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Lake Co. South Dakota

Lake County Leader Extractions
Madison, Dakota Territory

A sampling of extractions were taken from the Lake County Leader, 1883-1886. Not all articles or listings were extracted, due to the poor quality of the film, however, it is advisable for you to view the film for yourself to ensure that your ancestors' listings weren't left out. It was easier to read some of it from the microfilm machine than it was to get a good printout for extracting purposes.

My time was limited to 2 weeks to view the film and, therefore, I couldn't afford the leisure to extract news from the microfilm reader. Please note that there is room for error and the news you find on your ancestor should be double-checked by you for accuracy. Also, please be patient while I type up the news articles for uploading and check back often as I continue to add items! One more thing, as the news articles continue to grow, you might save time searching for surnames by using your "find" option in the "edit" feature until I can make an index. I have used brackets [ ] with or without a question mark for words unreadable. Thank you.

Questions? Contact: Dolores Owen

This page was last updated on November 6, 2004


January 11, 1883 (Thursday)

LOCAL BREVITIES

Lon McCallister has constructed a substantial telephone connecting his hardware store and residence.

W.A. McLane, adjusting agent for the Springfield, has been in town several days, settling the Geo. A. Harth loss.

Over sixty extra copies of last week's LEADER were sold, without the fomality of canvassing the town for customers.

N. Grosh has just finished invoicing his stock and renovating his store, and everything about the place looks tasty and tidy.

Wm. Lee will be ready to receive the village taxes next Monday, and it is desireable that property owners be prompt in making payments.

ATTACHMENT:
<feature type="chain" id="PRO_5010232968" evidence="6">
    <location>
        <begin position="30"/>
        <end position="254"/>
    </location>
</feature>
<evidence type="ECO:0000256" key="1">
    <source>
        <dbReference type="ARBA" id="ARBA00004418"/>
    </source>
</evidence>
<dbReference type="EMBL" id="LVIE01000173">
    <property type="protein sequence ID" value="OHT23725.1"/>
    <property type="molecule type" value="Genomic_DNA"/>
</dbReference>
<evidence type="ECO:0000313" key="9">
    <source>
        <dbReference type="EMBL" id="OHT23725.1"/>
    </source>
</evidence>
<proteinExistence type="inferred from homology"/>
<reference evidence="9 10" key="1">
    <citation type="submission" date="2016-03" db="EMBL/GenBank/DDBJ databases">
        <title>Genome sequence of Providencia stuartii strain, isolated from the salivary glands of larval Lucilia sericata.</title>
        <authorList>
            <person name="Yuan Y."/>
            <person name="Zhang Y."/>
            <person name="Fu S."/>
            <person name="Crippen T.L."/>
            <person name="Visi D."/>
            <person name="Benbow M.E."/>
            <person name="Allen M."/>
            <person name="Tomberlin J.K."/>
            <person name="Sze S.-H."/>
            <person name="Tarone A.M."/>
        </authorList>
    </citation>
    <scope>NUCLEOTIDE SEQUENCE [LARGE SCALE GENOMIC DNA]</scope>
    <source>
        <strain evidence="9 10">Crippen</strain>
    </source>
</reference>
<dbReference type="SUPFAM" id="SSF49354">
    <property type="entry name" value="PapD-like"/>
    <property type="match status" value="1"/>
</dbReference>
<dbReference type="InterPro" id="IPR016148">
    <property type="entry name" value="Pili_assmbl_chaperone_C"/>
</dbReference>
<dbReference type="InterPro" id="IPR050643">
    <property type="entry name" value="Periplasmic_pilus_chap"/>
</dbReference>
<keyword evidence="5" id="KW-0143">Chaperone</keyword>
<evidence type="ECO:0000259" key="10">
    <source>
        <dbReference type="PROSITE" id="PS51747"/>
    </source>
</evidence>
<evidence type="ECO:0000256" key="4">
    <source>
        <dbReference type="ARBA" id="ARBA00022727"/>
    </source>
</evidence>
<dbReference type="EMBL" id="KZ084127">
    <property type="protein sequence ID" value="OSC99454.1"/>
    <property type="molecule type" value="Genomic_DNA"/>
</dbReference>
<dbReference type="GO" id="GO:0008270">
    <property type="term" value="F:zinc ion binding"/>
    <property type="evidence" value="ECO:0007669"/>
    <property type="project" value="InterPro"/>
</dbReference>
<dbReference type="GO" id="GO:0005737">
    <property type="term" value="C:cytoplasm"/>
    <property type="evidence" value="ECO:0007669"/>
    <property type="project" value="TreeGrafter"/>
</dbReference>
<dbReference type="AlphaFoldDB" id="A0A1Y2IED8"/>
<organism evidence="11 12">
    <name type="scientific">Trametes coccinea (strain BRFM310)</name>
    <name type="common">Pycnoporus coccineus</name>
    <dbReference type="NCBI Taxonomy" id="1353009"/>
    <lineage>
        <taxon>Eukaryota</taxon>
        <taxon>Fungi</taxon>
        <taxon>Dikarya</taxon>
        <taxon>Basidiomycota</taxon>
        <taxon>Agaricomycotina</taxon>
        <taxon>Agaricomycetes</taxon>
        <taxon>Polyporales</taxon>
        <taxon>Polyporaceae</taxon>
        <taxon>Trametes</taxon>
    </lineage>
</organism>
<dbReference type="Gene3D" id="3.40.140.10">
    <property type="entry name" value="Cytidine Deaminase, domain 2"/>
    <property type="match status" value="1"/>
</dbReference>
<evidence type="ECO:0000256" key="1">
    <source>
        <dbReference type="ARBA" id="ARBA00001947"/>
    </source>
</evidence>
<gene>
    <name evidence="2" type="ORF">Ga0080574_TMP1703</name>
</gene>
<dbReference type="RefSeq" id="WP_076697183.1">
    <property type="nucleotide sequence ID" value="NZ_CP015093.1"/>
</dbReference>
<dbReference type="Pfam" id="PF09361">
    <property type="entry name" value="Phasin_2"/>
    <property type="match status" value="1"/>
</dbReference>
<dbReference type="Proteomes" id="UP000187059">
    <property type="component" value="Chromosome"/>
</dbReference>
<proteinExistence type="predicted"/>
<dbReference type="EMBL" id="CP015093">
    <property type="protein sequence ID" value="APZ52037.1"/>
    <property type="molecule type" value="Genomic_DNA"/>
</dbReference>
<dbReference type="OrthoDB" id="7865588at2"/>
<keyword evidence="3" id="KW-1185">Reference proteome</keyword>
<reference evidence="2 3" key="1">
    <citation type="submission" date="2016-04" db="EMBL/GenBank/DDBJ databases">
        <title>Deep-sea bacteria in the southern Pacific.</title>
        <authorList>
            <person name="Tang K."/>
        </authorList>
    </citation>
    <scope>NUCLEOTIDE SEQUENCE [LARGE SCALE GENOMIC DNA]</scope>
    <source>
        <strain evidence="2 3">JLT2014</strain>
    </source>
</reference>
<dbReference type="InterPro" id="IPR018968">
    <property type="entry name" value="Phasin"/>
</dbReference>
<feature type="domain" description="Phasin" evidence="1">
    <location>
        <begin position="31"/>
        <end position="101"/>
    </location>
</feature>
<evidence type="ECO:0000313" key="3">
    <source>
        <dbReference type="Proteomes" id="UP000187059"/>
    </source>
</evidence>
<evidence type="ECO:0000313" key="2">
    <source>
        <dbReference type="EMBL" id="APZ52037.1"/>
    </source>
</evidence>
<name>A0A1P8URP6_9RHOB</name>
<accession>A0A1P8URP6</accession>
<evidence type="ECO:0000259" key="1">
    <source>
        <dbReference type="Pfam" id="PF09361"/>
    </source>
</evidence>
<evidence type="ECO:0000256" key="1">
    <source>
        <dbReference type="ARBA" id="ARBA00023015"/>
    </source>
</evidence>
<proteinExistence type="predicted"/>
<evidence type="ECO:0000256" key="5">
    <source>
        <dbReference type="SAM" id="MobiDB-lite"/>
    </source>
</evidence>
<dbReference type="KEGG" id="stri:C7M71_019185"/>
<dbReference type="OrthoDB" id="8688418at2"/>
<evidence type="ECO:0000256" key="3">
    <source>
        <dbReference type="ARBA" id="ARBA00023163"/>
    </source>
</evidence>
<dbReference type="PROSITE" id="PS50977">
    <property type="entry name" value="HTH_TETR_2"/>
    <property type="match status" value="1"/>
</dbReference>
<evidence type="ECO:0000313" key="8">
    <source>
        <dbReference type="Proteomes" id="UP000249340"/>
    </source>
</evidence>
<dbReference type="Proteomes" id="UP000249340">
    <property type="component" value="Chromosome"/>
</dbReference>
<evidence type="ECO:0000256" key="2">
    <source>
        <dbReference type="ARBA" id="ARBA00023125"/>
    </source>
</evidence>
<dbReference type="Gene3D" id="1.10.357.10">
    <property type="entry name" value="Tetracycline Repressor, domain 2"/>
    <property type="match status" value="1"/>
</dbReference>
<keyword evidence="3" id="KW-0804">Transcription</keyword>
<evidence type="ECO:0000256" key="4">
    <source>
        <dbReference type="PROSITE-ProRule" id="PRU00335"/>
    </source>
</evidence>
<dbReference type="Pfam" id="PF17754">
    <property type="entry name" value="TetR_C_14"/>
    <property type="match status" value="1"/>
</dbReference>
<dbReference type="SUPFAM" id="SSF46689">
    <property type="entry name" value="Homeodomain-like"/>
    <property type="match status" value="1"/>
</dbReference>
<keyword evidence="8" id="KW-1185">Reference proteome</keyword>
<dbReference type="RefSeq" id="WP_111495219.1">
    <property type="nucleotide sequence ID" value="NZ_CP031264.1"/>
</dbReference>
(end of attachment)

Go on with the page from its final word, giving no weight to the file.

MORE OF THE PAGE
Several Madison couples expect to visit Sioux Falls, and take in the [cantala of]? Queen Esther when it is rendered there, in about two weeks.

Mrs. Dr. Wm. Edwards last Friday received the sad intelligence of the death of her father, David Wells, at Owatoma, Minn., on the 3d last.

It may not be generally known that Father Flynn is a typesetter, but he is, and some of his typhographical abilities are displayed in THE LEADER this week.

A fire a few miles west of Winfred a week ago yesterday destroyed the houses of Mrs. McDonald and her son James. The loss is about $150, which falls very heavy upon the losors.

This being the week of prayer through out the United States, Revs. B.J. George, Baptist, and W.L. Alexander, Presbyterian, are holding union services alternate evenings at their respective churches.

A.A. Broadie last Saturday received five new show cases for his drug store, which gives his place a very metropolitan appearance. Mr. Broadie takes great delight in improving and beautifying his store.

The usually happy Frank Thaxter is just one boy happier than he used to was. The little Thaxter said "How!" to the wide, wide world last Tuesday morning and if he is anything like his dad he will be a first class banker one of these days. Weight, 10 1/2 pounds. Frank, shake.